HANOVER, N.H. -- A lawyer for 10 conservative Dartmouth College students suspended for destroying anti-apartheid shanties told a disciplinary panel Monday that racism was not a motive in the assault.
Attorney Dort Bigg said there was 'very little if any dispute' about the facts of the Jan. 21 sledgehammer attack on the shanties but added it was his 'fervent hope that no racial connotations be attached to their (the students) conduct.'
Bigg, in opening remarks to Dartmouth's Committee on Standards, said any suggestion that the student attack was racially inspired would be an 'inaccurate interpretation of their motives.'
The committee of students, faculty and adminstration began two days of new hearings on the students' appeal of their suspensions. Nine of the 10 students are affiliated with the conservative off-campus weekly The Dartmouth Review, which lampoons liberal professors and institutions on campus.
The students were among 12 who were suspended last month for the shantytown attack, which they said was intended to clear 'trash' from the campus green. Two of the 12 students had their suspensions lifted after a second hearing.
The shantytown assault sparked a 30-hour sit-in at the administration building that ended when the college suspended classes for one day to discuss racism and division on campus.
Two Dartmouth College students, who were asleep in one of the shanties, testified Monday they were awakened by the sound of hammers and glass shattering when the students destroyed the shacks.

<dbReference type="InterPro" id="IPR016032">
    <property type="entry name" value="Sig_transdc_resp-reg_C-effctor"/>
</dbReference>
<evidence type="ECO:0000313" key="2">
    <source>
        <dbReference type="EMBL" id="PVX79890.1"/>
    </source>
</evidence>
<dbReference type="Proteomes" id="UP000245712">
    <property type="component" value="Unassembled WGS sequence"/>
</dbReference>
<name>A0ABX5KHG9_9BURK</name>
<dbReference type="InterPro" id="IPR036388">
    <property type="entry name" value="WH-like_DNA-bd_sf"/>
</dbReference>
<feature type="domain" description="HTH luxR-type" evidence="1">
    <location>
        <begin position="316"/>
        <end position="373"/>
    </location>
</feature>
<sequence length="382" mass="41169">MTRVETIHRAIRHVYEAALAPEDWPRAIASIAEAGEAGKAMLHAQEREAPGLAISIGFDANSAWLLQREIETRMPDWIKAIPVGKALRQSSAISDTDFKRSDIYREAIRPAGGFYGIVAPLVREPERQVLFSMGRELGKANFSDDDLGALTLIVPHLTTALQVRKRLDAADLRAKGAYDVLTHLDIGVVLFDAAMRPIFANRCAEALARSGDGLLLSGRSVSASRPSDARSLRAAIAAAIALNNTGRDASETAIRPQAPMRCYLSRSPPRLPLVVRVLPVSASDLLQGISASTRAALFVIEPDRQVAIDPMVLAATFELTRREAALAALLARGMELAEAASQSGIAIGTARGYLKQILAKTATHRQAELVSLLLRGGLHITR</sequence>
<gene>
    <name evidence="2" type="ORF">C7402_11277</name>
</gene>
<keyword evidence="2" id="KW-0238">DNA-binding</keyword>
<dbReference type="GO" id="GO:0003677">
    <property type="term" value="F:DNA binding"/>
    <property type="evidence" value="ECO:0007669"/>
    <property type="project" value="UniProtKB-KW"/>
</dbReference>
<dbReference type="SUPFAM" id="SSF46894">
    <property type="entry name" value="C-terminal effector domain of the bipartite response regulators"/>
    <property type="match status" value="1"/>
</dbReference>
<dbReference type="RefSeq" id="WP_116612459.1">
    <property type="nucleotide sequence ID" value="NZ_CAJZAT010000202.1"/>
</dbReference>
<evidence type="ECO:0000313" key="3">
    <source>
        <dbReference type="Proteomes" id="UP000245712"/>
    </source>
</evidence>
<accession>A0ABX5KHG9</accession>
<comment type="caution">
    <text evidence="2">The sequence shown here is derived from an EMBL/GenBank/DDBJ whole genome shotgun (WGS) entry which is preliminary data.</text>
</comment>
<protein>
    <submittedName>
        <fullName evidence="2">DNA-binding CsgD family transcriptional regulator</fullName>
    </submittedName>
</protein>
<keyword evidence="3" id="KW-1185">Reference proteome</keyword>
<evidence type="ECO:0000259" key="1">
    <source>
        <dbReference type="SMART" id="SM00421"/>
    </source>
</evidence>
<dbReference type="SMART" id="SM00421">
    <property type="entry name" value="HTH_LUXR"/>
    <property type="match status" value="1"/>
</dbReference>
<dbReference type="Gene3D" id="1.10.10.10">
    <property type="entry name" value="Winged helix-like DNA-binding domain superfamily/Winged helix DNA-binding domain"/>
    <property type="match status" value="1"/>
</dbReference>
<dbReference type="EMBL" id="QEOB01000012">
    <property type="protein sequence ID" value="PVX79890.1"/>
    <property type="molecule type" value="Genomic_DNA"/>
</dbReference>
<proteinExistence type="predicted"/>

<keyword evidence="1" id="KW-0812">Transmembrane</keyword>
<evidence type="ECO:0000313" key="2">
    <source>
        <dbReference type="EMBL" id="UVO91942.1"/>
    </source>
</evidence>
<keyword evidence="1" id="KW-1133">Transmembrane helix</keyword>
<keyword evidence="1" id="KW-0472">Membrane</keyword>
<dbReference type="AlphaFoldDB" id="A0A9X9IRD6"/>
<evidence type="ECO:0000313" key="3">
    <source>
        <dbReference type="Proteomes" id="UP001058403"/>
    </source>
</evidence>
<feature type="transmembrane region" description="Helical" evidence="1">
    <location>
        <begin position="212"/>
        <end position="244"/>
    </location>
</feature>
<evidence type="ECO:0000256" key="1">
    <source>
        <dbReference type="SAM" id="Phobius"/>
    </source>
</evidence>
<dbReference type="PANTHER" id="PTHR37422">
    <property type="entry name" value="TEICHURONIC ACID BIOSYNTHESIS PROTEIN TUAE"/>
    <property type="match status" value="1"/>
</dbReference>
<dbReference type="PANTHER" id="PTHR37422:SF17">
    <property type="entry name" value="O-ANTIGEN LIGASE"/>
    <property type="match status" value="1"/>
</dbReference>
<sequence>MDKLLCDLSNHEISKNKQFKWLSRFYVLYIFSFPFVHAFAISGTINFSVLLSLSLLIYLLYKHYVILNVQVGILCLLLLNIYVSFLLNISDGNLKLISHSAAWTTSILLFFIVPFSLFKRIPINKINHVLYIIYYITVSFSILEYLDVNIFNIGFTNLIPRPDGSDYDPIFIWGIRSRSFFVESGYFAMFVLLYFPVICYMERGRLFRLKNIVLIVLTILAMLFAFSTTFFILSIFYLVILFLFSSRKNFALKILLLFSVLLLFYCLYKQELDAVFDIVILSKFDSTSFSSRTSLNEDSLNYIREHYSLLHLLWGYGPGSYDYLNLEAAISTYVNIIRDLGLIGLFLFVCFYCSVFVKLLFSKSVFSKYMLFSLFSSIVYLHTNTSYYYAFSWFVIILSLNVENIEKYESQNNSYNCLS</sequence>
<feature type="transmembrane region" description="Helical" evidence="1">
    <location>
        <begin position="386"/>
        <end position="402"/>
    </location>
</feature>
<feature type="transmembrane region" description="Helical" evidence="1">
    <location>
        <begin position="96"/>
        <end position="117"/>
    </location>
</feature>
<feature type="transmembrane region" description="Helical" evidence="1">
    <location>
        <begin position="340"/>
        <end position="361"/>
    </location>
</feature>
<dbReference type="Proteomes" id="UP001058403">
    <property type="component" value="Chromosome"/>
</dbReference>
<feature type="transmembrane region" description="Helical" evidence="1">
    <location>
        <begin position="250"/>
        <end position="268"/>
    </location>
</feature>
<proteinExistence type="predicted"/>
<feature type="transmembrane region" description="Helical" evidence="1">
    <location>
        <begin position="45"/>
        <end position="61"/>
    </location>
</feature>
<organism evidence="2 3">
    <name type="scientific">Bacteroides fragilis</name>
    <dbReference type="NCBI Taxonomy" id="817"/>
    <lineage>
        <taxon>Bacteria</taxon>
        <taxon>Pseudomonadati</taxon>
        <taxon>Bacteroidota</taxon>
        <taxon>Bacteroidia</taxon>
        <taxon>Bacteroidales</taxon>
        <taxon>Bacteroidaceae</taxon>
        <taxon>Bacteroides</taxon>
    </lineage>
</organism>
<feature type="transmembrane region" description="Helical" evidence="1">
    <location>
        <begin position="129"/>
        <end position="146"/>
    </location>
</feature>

'I haven't been able to sleep. I've had nightmares that have been related to it and I've found myself not able to study,' Kim Porteus said.
Porteus and Lillian Llacer said the students laughed as they swung sledgehammers at the scrap-wood shanties. Porteus said she fled the shanty in her long underwear.
'They never threatened us verbally but they never told us we weren't in physical danger,' Porteus said.
Bigg urged the new panel to disregard the findings of the first hearing. 'Our major concern will be with the interpretation of these circumstances and applicability of the rules of conduct,' he said.
The shanties, made of scrap wood, were erected last fall by students opposed to Dartmouth's $63 million investment in companies doing business with South Africa.
A campus policeman testified that students used sledgehammers and their feet to kick down three shanties.
One of the students said before the hearing that Dartmouth was intent on punishing The Review by suspending its editors.
'It seemed in the first hearing that the students who received the most severe punishments were the top-ranking officers from The Review,' said Deborah Stone, editor of the newspaper. 'We'll find out if these hearings are in fact a ploy on the part of the college to shut down The Dartmouth Review.'
Seventeen anti-apartheid protesters who were arrested for trying to prevent the college's removal of the last shanty on Feb. 11 were found guilty of violating Dartmouth rules, but were not punished.
Frank Reichel, former president of The Review, said several colleges had offered the students 'asylum' if they failed to win reversal of their suspensions. He declined to name the colleges.